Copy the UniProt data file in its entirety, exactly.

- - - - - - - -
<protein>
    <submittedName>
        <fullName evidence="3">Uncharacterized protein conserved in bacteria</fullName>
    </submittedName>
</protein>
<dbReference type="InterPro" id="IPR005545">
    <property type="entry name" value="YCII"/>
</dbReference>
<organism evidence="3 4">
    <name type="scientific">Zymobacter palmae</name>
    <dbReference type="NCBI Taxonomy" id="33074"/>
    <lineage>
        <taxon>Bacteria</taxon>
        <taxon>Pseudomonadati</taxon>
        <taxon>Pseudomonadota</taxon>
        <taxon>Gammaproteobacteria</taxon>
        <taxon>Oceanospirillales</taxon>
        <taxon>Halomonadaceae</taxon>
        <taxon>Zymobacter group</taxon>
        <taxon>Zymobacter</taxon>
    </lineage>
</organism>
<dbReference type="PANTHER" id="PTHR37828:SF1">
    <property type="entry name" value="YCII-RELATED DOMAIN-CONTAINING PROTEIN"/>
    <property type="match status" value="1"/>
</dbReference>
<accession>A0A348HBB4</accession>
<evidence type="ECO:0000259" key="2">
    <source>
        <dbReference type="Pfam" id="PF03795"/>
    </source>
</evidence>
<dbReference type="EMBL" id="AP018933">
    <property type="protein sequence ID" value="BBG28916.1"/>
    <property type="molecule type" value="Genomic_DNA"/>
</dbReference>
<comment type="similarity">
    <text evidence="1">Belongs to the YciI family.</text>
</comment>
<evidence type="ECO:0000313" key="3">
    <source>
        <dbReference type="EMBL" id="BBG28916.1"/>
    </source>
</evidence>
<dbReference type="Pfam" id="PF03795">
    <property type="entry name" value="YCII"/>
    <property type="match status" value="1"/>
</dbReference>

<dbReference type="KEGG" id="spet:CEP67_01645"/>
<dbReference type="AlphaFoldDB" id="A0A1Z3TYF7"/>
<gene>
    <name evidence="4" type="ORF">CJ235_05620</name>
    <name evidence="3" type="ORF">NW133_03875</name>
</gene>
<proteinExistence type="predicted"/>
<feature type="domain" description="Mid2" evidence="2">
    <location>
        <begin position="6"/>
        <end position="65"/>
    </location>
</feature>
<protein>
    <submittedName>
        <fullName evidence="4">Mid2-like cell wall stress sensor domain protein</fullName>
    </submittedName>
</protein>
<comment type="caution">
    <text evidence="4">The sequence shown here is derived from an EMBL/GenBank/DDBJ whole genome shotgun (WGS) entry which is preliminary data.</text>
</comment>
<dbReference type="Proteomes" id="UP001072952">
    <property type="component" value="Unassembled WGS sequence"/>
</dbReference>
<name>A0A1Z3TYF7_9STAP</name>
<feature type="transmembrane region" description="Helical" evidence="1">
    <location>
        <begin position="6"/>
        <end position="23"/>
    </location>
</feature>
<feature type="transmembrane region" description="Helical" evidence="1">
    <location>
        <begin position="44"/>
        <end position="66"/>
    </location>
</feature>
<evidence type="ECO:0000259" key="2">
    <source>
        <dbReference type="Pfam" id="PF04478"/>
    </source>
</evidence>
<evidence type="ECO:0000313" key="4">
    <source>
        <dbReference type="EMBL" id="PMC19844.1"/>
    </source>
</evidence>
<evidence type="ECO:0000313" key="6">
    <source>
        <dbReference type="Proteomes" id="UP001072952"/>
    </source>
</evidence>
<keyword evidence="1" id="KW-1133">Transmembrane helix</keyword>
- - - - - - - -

<protein>
    <submittedName>
        <fullName evidence="3">Uncharacterized protein conserved in bacteria</fullName>
    </submittedName>
</protein>
<dbReference type="InterPro" id="IPR005545">
    <property type="entry name" value="YCII"/>
</dbReference>
<organism evidence="3 4">
    <name type="scientific">Zymobacter palmae</name>
    <dbReference type="NCBI Taxonomy" id="33074"/>
    <lineage>
        <taxon>Bacteria</taxon>
        <taxon>Pseudomonadati</taxon>
        <taxon>Pseudomonadota</taxon>
        <taxon>Gammaproteobacteria</taxon>
        <taxon>Oceanospirillales</taxon>
        <taxon>Halomonadaceae</taxon>
        <taxon>Zymobacter group</taxon>
        <taxon>Zymobacter</taxon>
    </lineage>
</organism>
<dbReference type="PANTHER" id="PTHR37828:SF1">
    <property type="entry name" value="YCII-RELATED DOMAIN-CONTAINING PROTEIN"/>
    <property type="match status" value="1"/>
</dbReference>
<accession>A0A348HBB4</accession>
<evidence type="ECO:0000259" key="2">
    <source>
        <dbReference type="Pfam" id="PF03795"/>
    </source>
</evidence>
<dbReference type="EMBL" id="AP018933">
    <property type="protein sequence ID" value="BBG28916.1"/>
    <property type="molecule type" value="Genomic_DNA"/>
</dbReference>
<comment type="similarity">
    <text evidence="1">Belongs to the YciI family.</text>
</comment>
<evidence type="ECO:0000313" key="3">
    <source>
        <dbReference type="EMBL" id="BBG28916.1"/>
    </source>
</evidence>
<dbReference type="Pfam" id="PF03795">
    <property type="entry name" value="YCII"/>
    <property type="match status" value="1"/>
</dbReference>

<dbReference type="KEGG" id="spet:CEP67_01645"/>
<dbReference type="AlphaFoldDB" id="A0A1Z3TYF7"/>
<gene>
    <name evidence="4" type="ORF">CJ235_05620</name>
    <name evidence="3" type="ORF">NW133_03875</name>
</gene>
<proteinExistence type="predicted"/>
<feature type="domain" description="Mid2" evidence="2">
    <location>
        <begin position="6"/>
        <end position="65"/>
    </location>
</feature>
<protein>
    <submittedName>
        <fullName evidence="4">Mid2-like cell wall stress sensor domain protein</fullName>
    </submittedName>
</protein>
<comment type="caution">
    <text evidence="4">The sequence shown here is derived from an EMBL/GenBank/DDBJ whole genome shotgun (WGS) entry which is preliminary data.</text>
</comment>
<dbReference type="Proteomes" id="UP001072952">
    <property type="component" value="Unassembled WGS sequence"/>
</dbReference>
<name>A0A1Z3TYF7_9STAP</name>
<feature type="transmembrane region" description="Helical" evidence="1">
    <location>
        <begin position="6"/>
        <end position="23"/>
    </location>
</feature>
<feature type="transmembrane region" description="Helical" evidence="1">
    <location>
        <begin position="44"/>
        <end position="66"/>
    </location>
</feature>
<evidence type="ECO:0000259" key="2">
    <source>
        <dbReference type="Pfam" id="PF04478"/>
    </source>
</evidence>
<evidence type="ECO:0000313" key="4">
    <source>
        <dbReference type="EMBL" id="PMC19844.1"/>
    </source>
</evidence>
<evidence type="ECO:0000313" key="6">
    <source>
        <dbReference type="Proteomes" id="UP001072952"/>
    </source>
</evidence>
<keyword evidence="1" id="KW-1133">Transmembrane helix</keyword>